The Meeting will reconvene at 9 a.m. on Tuesday, 24 April, to hold a round table on “Strengthening all forms of cooperation and partnerships for trade and development, including North-South, South-South and triangular cooperation”.
Session I
Moderating the opening session of the high-level event, on the theme “Macroeconomic policy: Does gender matter?”, was Abderrahim Foukara, Bureau Chief of the Al Jazeera Satellite Channel in Washington, D.C.  The panellists were Sheikh Hasina, Prime Minister of Bangladesh; Tarja Halonen, former President of Finland; Aisha Alfardan, Vice-Chairwoman, Qatari Businesswomen Association; and Stephanie Seguino, Professor, Department of Economics, University of Vermont, United States.
Setting the stage for the thematic sessions that would follow throughout the day, the panellists discussed what was required to design — and implement in a sustained manner — socially inclusive macroeconomic policies geared towards empowering women.  They also focused on the need to ensure that women decision-makers played a significant role in crafting those policies in addition to ensuring that their decisions integrated gender-sensitive aspects such as women’s household activities, work habits and spending patterns.  The panellists suggested methods for ensuring that women were able to take full advantage of the beneficial effects of macroeconomic adjustment and globalization, issues at the core of the UNCTAD mandate.
Prime Minister HASINA declared: “The world has finally realized that real and sustainable development of nations depends on equal participation of men and women,” adding that eliminating gender inequalities would clearly result in high economic growth and macroeconomic stability.  Women tended to save more and invest in a proactive manner.  Their activities inside and outside the home not only supported households, but also enhanced the situation of children and extended-family members, thus ensuring that they too contributed to local economies.
“It makes good economic sense to invest in women, not only for gender equality, but for sustainable economic growth,” she said by way of emphasizing that the world was falling short of the gender targets set in the Millennium Development Goals.  Women also continued to be the first group affected by natural disasters or economic shocks.  One way to overcome such obstacles was to boost education for women and girls, increase their political participation and ensure enhanced roles for them in decision-making bodies.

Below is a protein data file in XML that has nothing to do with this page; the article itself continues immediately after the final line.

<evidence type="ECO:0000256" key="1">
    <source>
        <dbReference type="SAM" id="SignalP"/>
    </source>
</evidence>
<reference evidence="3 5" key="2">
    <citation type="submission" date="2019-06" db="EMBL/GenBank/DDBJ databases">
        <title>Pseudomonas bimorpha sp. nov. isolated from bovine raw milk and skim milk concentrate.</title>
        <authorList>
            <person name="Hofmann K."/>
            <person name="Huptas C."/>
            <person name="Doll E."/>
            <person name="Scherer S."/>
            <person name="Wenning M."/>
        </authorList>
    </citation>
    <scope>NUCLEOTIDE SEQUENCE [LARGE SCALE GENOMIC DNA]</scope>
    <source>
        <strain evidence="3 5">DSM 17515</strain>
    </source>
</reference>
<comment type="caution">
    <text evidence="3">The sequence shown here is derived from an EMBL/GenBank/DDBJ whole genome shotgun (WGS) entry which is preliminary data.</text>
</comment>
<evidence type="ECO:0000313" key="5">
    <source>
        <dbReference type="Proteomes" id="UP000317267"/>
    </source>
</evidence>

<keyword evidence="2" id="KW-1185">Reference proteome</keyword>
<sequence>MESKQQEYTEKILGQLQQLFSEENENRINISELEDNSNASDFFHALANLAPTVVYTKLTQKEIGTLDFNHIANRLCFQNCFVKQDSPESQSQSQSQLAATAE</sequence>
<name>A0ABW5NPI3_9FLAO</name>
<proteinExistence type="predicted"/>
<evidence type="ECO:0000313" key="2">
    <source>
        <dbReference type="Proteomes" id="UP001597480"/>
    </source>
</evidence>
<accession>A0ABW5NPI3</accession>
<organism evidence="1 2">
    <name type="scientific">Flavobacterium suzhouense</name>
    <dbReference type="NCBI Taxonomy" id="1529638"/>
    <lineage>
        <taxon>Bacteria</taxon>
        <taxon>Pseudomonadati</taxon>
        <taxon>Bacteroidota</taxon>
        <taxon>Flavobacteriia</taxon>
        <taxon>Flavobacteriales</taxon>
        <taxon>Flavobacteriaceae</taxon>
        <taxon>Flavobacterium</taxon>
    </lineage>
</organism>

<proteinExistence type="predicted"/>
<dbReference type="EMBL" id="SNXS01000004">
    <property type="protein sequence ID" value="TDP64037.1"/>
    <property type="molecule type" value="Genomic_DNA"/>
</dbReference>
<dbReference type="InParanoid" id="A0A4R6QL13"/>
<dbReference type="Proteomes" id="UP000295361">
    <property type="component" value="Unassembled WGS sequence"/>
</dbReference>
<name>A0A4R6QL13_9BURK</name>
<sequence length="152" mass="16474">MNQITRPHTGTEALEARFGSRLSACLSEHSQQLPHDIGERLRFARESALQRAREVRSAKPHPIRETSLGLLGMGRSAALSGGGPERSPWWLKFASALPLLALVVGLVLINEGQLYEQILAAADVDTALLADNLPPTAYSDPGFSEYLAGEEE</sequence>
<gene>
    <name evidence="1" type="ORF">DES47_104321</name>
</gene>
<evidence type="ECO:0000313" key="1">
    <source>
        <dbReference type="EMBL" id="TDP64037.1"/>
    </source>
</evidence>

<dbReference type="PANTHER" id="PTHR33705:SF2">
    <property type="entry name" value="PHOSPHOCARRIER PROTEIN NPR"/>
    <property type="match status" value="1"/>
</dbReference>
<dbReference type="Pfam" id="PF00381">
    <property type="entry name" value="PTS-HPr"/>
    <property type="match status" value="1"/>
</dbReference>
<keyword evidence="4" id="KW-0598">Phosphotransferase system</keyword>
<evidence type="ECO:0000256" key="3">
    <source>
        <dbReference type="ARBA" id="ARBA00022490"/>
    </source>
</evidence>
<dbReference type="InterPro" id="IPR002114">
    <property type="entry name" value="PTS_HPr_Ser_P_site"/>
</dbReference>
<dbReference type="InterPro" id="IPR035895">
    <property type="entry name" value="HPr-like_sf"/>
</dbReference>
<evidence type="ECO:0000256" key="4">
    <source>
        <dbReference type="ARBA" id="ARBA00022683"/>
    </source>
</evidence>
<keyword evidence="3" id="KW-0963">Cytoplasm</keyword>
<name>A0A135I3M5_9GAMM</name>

Highlighting her country’s strenuous efforts and initiatives to ensure gender equality and women’s empowerment, she said women and girls in Bangladesh were becoming increasingly visible in business, media, the judiciary and Government and non-government sectors.  Similar actions were needed at the international level, she said.  “Through globalization and the spread of [new media] the mindset of women and girls is changing, so the sooner we give them opportunity and space, the sooner we will all be able to address the looming challenges of the new millennium.”
Ms. HALONEN said economic polices affected different segments of societies in different ways, so it was absolutely necessary for Governments carefully to examine how policy decisions were made as well as their impacts.  Finland had long understood that “everything starts at home”, and had worked to bolster social policies while encouraging “education, education, education”.  She said that after holding Finland’s presidency for 12 years, she was proud to provide encouragement to women and girls around the world.  Agreeing that women were the first to suffer the impacts of natural hazards and climate change, she said they could, if empowered, play a vital role in crafting decisions to tackle such challenges.
Ms. ALFARDAN said women made up half the world’s population while nurturing and educating the other half.  Yet, with all they gave to the world, their contributions were, unfortunately, often overlooked or ignored.  Moreover, women in developing and least developed countries continued to face serious social and economic challenges.  “While women are often seen as a problem, they are indeed the solution,” she stressed, calling for new ways of thinking so as not to just tear down social barriers, but also to enhance their capacity to unleash their own potential.  The “Arab Spring” protests had heightened the position of women throughout North Africa and the Middle East, she noted.
As for Qatar, she said, the Government had taken “enormous steps” to put in place policies that promoted gender equality and ensured women’s participation in all facets of society.  The key principal of participation was based on three pillars — education, health and employment.  “We are very proud to say that we have overcome education gaps between men and women,” she said, providing statistics on the numbers of women and girls in the country’s schools and universities.
Ms. SEGUINO said most of the world’s women worked as farmers and domestic labourers, or in the informal sector.  As such, there was a need to increase their access to resources, education and employment at fair wages.  “Macroeconomic policies must be designed to deliver a ‘win win’ — simultaneously stimulating economic growth and advancing gender equality,” she said.  It was also necessary to raise women’s wages and improve labour standards in countries heavily dependent on exports.  “We very much need innovative thinking,” she emphasized, explaining that gender equality must be at the heart of macroeconomic policymaking.  “Macroeconomic policies must be at the service of well-being.”